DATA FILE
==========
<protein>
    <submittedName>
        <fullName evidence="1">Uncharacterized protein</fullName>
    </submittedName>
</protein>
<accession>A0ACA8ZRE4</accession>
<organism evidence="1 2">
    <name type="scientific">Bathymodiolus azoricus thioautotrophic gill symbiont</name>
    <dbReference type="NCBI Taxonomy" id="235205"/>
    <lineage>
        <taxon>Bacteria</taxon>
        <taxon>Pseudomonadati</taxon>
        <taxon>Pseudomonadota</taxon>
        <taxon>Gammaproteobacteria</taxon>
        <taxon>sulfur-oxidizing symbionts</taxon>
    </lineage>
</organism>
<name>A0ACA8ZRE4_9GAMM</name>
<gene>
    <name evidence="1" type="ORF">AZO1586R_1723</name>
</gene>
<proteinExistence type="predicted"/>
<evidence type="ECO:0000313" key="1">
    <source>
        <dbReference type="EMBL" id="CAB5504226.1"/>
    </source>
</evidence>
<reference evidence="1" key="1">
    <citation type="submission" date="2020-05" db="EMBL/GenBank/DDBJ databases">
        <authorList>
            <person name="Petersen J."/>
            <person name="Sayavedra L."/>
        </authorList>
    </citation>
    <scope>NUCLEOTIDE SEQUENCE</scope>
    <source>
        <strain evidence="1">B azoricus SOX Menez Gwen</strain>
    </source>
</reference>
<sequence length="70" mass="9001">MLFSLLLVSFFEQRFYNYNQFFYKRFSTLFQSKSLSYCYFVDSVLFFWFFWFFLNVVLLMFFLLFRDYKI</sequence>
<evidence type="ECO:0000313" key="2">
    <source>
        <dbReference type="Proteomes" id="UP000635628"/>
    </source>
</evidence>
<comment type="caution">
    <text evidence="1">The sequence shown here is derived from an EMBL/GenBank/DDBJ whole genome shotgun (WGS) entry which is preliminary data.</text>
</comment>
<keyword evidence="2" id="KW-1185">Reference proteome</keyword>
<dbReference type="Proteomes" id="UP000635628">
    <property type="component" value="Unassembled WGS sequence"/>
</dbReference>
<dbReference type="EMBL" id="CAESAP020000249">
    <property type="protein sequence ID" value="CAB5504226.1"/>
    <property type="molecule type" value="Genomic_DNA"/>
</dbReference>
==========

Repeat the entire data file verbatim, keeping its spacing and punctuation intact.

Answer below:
<protein>
    <submittedName>
        <fullName evidence="1">Uncharacterized protein</fullName>
    </submittedName>
</protein>
<accession>A0ACA8ZRE4</accession>
<organism evidence="1 2">
    <name type="scientific">Bathymodiolus azoricus thioautotrophic gill symbiont</name>
    <dbReference type="NCBI Taxonomy" id="235205"/>
    <lineage>
        <taxon>Bacteria</taxon>
        <taxon>Pseudomonadati</taxon>
        <taxon>Pseudomonadota</taxon>
        <taxon>Gammaproteobacteria</taxon>
        <taxon>sulfur-oxidizing symbionts</taxon>
    </lineage>
</organism>
<name>A0ACA8ZRE4_9GAMM</name>
<gene>
    <name evidence="1" type="ORF">AZO1586R_1723</name>
</gene>
<proteinExistence type="predicted"/>
<evidence type="ECO:0000313" key="1">
    <source>
        <dbReference type="EMBL" id="CAB5504226.1"/>
    </source>
</evidence>
<reference evidence="1" key="1">
    <citation type="submission" date="2020-05" db="EMBL/GenBank/DDBJ databases">
        <authorList>
            <person name="Petersen J."/>
            <person name="Sayavedra L."/>
        </authorList>
    </citation>
    <scope>NUCLEOTIDE SEQUENCE</scope>
    <source>
        <strain evidence="1">B azoricus SOX Menez Gwen</strain>
    </source>
</reference>
<sequence length="70" mass="9001">MLFSLLLVSFFEQRFYNYNQFFYKRFSTLFQSKSLSYCYFVDSVLFFWFFWFFLNVVLLMFFLLFRDYKI</sequence>
<evidence type="ECO:0000313" key="2">
    <source>
        <dbReference type="Proteomes" id="UP000635628"/>
    </source>
</evidence>
<comment type="caution">
    <text evidence="1">The sequence shown here is derived from an EMBL/GenBank/DDBJ whole genome shotgun (WGS) entry which is preliminary data.</text>
</comment>
<keyword evidence="2" id="KW-1185">Reference proteome</keyword>
<dbReference type="Proteomes" id="UP000635628">
    <property type="component" value="Unassembled WGS sequence"/>
</dbReference>
<dbReference type="EMBL" id="CAESAP020000249">
    <property type="protein sequence ID" value="CAB5504226.1"/>
    <property type="molecule type" value="Genomic_DNA"/>
</dbReference>